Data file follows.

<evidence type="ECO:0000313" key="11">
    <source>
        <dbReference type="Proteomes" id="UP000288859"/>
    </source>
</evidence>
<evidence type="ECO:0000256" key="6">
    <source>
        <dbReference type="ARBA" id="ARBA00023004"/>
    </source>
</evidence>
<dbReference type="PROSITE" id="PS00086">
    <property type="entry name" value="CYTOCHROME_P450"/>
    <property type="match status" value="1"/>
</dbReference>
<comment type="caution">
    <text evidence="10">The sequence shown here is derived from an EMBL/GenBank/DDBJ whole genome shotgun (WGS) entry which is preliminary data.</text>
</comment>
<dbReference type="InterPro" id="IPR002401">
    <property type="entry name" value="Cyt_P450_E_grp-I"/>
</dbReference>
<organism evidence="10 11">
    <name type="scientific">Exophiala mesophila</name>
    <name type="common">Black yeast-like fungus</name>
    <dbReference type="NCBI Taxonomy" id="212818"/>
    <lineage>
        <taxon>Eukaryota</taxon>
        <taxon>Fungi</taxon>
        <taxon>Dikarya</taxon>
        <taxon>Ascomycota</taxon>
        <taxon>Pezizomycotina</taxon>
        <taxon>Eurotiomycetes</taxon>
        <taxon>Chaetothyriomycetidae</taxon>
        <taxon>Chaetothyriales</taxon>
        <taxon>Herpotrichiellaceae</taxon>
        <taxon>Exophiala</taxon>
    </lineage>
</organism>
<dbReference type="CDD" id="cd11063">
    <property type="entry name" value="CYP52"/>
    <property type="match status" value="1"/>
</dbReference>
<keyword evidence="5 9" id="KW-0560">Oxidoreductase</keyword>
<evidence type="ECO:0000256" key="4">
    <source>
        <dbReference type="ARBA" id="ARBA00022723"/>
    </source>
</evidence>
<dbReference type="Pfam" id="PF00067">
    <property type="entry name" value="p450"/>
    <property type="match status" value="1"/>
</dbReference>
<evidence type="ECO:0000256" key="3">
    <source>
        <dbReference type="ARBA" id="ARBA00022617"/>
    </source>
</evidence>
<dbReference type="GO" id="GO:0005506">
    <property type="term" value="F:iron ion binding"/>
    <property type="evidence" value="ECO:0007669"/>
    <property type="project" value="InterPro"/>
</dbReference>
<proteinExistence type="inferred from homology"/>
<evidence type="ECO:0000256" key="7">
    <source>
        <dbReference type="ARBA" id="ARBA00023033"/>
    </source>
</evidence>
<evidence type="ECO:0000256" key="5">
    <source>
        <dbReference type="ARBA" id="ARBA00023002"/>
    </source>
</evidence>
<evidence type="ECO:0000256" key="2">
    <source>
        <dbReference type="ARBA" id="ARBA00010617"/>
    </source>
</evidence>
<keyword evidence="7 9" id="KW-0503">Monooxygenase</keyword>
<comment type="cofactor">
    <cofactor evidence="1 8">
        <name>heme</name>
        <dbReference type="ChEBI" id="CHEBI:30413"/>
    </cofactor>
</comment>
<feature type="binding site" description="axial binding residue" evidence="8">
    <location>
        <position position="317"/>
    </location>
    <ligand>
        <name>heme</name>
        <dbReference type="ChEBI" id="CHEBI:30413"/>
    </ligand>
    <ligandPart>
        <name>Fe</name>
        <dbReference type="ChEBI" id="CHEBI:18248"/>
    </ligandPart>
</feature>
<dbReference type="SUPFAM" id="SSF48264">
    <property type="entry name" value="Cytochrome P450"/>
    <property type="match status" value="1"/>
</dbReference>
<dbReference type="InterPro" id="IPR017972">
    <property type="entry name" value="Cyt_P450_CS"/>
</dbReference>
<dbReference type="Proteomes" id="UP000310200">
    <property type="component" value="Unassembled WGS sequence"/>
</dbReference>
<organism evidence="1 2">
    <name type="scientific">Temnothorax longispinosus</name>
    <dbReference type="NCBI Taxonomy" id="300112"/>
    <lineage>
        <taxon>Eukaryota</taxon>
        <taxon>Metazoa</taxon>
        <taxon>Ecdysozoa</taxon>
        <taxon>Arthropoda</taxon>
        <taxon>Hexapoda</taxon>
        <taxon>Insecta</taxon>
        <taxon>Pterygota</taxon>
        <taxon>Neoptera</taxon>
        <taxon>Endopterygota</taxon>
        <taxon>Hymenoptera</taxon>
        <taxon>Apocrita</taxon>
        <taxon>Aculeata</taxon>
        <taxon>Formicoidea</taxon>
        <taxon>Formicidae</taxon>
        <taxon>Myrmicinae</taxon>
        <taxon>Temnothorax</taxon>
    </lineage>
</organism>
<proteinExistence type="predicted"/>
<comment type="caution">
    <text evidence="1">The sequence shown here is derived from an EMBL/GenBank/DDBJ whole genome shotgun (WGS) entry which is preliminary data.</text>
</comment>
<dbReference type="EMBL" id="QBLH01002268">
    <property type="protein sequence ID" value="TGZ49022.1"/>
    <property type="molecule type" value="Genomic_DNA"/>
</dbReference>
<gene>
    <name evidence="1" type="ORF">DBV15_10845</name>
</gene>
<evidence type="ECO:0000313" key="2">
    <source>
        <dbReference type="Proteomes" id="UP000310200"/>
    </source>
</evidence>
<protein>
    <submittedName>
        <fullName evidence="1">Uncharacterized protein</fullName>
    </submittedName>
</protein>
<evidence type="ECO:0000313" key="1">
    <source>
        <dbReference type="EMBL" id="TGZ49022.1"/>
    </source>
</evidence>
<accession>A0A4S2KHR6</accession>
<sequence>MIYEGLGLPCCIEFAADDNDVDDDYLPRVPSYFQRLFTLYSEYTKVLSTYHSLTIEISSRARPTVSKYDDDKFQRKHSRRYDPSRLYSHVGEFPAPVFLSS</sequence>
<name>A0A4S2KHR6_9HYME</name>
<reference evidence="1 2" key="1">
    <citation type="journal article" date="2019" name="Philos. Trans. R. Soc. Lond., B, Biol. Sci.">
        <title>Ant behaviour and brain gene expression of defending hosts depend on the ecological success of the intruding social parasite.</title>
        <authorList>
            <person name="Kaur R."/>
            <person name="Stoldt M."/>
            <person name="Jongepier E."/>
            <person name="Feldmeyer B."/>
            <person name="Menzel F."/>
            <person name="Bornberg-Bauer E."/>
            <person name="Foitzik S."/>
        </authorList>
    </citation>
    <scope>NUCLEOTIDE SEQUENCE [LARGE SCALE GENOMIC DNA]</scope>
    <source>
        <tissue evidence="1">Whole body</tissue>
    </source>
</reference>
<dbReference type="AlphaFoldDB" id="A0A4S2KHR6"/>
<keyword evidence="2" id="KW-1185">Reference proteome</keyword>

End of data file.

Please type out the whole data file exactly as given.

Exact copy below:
<evidence type="ECO:0000313" key="11">
    <source>
        <dbReference type="Proteomes" id="UP000288859"/>
    </source>
</evidence>
<evidence type="ECO:0000256" key="6">
    <source>
        <dbReference type="ARBA" id="ARBA00023004"/>
    </source>
</evidence>
<dbReference type="PROSITE" id="PS00086">
    <property type="entry name" value="CYTOCHROME_P450"/>
    <property type="match status" value="1"/>
</dbReference>
<comment type="caution">
    <text evidence="10">The sequence shown here is derived from an EMBL/GenBank/DDBJ whole genome shotgun (WGS) entry which is preliminary data.</text>
</comment>
<dbReference type="InterPro" id="IPR002401">
    <property type="entry name" value="Cyt_P450_E_grp-I"/>
</dbReference>
<organism evidence="10 11">
    <name type="scientific">Exophiala mesophila</name>
    <name type="common">Black yeast-like fungus</name>
    <dbReference type="NCBI Taxonomy" id="212818"/>
    <lineage>
        <taxon>Eukaryota</taxon>
        <taxon>Fungi</taxon>
        <taxon>Dikarya</taxon>
        <taxon>Ascomycota</taxon>
        <taxon>Pezizomycotina</taxon>
        <taxon>Eurotiomycetes</taxon>
        <taxon>Chaetothyriomycetidae</taxon>
        <taxon>Chaetothyriales</taxon>
        <taxon>Herpotrichiellaceae</taxon>
        <taxon>Exophiala</taxon>
    </lineage>
</organism>
<dbReference type="CDD" id="cd11063">
    <property type="entry name" value="CYP52"/>
    <property type="match status" value="1"/>
</dbReference>
<keyword evidence="5 9" id="KW-0560">Oxidoreductase</keyword>
<evidence type="ECO:0000256" key="4">
    <source>
        <dbReference type="ARBA" id="ARBA00022723"/>
    </source>
</evidence>
<dbReference type="Pfam" id="PF00067">
    <property type="entry name" value="p450"/>
    <property type="match status" value="1"/>
</dbReference>
<evidence type="ECO:0000256" key="3">
    <source>
        <dbReference type="ARBA" id="ARBA00022617"/>
    </source>
</evidence>
<dbReference type="GO" id="GO:0005506">
    <property type="term" value="F:iron ion binding"/>
    <property type="evidence" value="ECO:0007669"/>
    <property type="project" value="InterPro"/>
</dbReference>
<proteinExistence type="inferred from homology"/>
<evidence type="ECO:0000256" key="7">
    <source>
        <dbReference type="ARBA" id="ARBA00023033"/>
    </source>
</evidence>
<evidence type="ECO:0000256" key="5">
    <source>
        <dbReference type="ARBA" id="ARBA00023002"/>
    </source>
</evidence>
<evidence type="ECO:0000256" key="2">
    <source>
        <dbReference type="ARBA" id="ARBA00010617"/>
    </source>
</evidence>
<keyword evidence="7 9" id="KW-0503">Monooxygenase</keyword>
<comment type="cofactor">
    <cofactor evidence="1 8">
        <name>heme</name>
        <dbReference type="ChEBI" id="CHEBI:30413"/>
    </cofactor>
</comment>
<feature type="binding site" description="axial binding residue" evidence="8">
    <location>
        <position position="317"/>
    </location>
    <ligand>
        <name>heme</name>
        <dbReference type="ChEBI" id="CHEBI:30413"/>
    </ligand>
    <ligandPart>
        <name>Fe</name>
        <dbReference type="ChEBI" id="CHEBI:18248"/>
    </ligandPart>
</feature>
<dbReference type="SUPFAM" id="SSF48264">
    <property type="entry name" value="Cytochrome P450"/>
    <property type="match status" value="1"/>
</dbReference>
<dbReference type="InterPro" id="IPR017972">
    <property type="entry name" value="Cyt_P450_CS"/>
</dbReference>
<dbReference type="Proteomes" id="UP000310200">
    <property type="component" value="Unassembled WGS sequence"/>
</dbReference>
<organism evidence="1 2">
    <name type="scientific">Temnothorax longispinosus</name>
    <dbReference type="NCBI Taxonomy" id="300112"/>
    <lineage>
        <taxon>Eukaryota</taxon>
        <taxon>Metazoa</taxon>
        <taxon>Ecdysozoa</taxon>
        <taxon>Arthropoda</taxon>
        <taxon>Hexapoda</taxon>
        <taxon>Insecta</taxon>
        <taxon>Pterygota</taxon>
        <taxon>Neoptera</taxon>
        <taxon>Endopterygota</taxon>
        <taxon>Hymenoptera</taxon>
        <taxon>Apocrita</taxon>
        <taxon>Aculeata</taxon>
        <taxon>Formicoidea</taxon>
        <taxon>Formicidae</taxon>
        <taxon>Myrmicinae</taxon>
        <taxon>Temnothorax</taxon>
    </lineage>
</organism>
<proteinExistence type="predicted"/>
<comment type="caution">
    <text evidence="1">The sequence shown here is derived from an EMBL/GenBank/DDBJ whole genome shotgun (WGS) entry which is preliminary data.</text>
</comment>
<dbReference type="EMBL" id="QBLH01002268">
    <property type="protein sequence ID" value="TGZ49022.1"/>
    <property type="molecule type" value="Genomic_DNA"/>
</dbReference>
<gene>
    <name evidence="1" type="ORF">DBV15_10845</name>
</gene>
<evidence type="ECO:0000313" key="2">
    <source>
        <dbReference type="Proteomes" id="UP000310200"/>
    </source>
</evidence>
<protein>
    <submittedName>
        <fullName evidence="1">Uncharacterized protein</fullName>
    </submittedName>
</protein>
<evidence type="ECO:0000313" key="1">
    <source>
        <dbReference type="EMBL" id="TGZ49022.1"/>
    </source>
</evidence>
<accession>A0A4S2KHR6</accession>
<sequence>MIYEGLGLPCCIEFAADDNDVDDDYLPRVPSYFQRLFTLYSEYTKVLSTYHSLTIEISSRARPTVSKYDDDKFQRKHSRRYDPSRLYSHVGEFPAPVFLSS</sequence>
<name>A0A4S2KHR6_9HYME</name>
<reference evidence="1 2" key="1">
    <citation type="journal article" date="2019" name="Philos. Trans. R. Soc. Lond., B, Biol. Sci.">
        <title>Ant behaviour and brain gene expression of defending hosts depend on the ecological success of the intruding social parasite.</title>
        <authorList>
            <person name="Kaur R."/>
            <person name="Stoldt M."/>
            <person name="Jongepier E."/>
            <person name="Feldmeyer B."/>
            <person name="Menzel F."/>
            <person name="Bornberg-Bauer E."/>
            <person name="Foitzik S."/>
        </authorList>
    </citation>
    <scope>NUCLEOTIDE SEQUENCE [LARGE SCALE GENOMIC DNA]</scope>
    <source>
        <tissue evidence="1">Whole body</tissue>
    </source>
</reference>
<dbReference type="AlphaFoldDB" id="A0A4S2KHR6"/>
<keyword evidence="2" id="KW-1185">Reference proteome</keyword>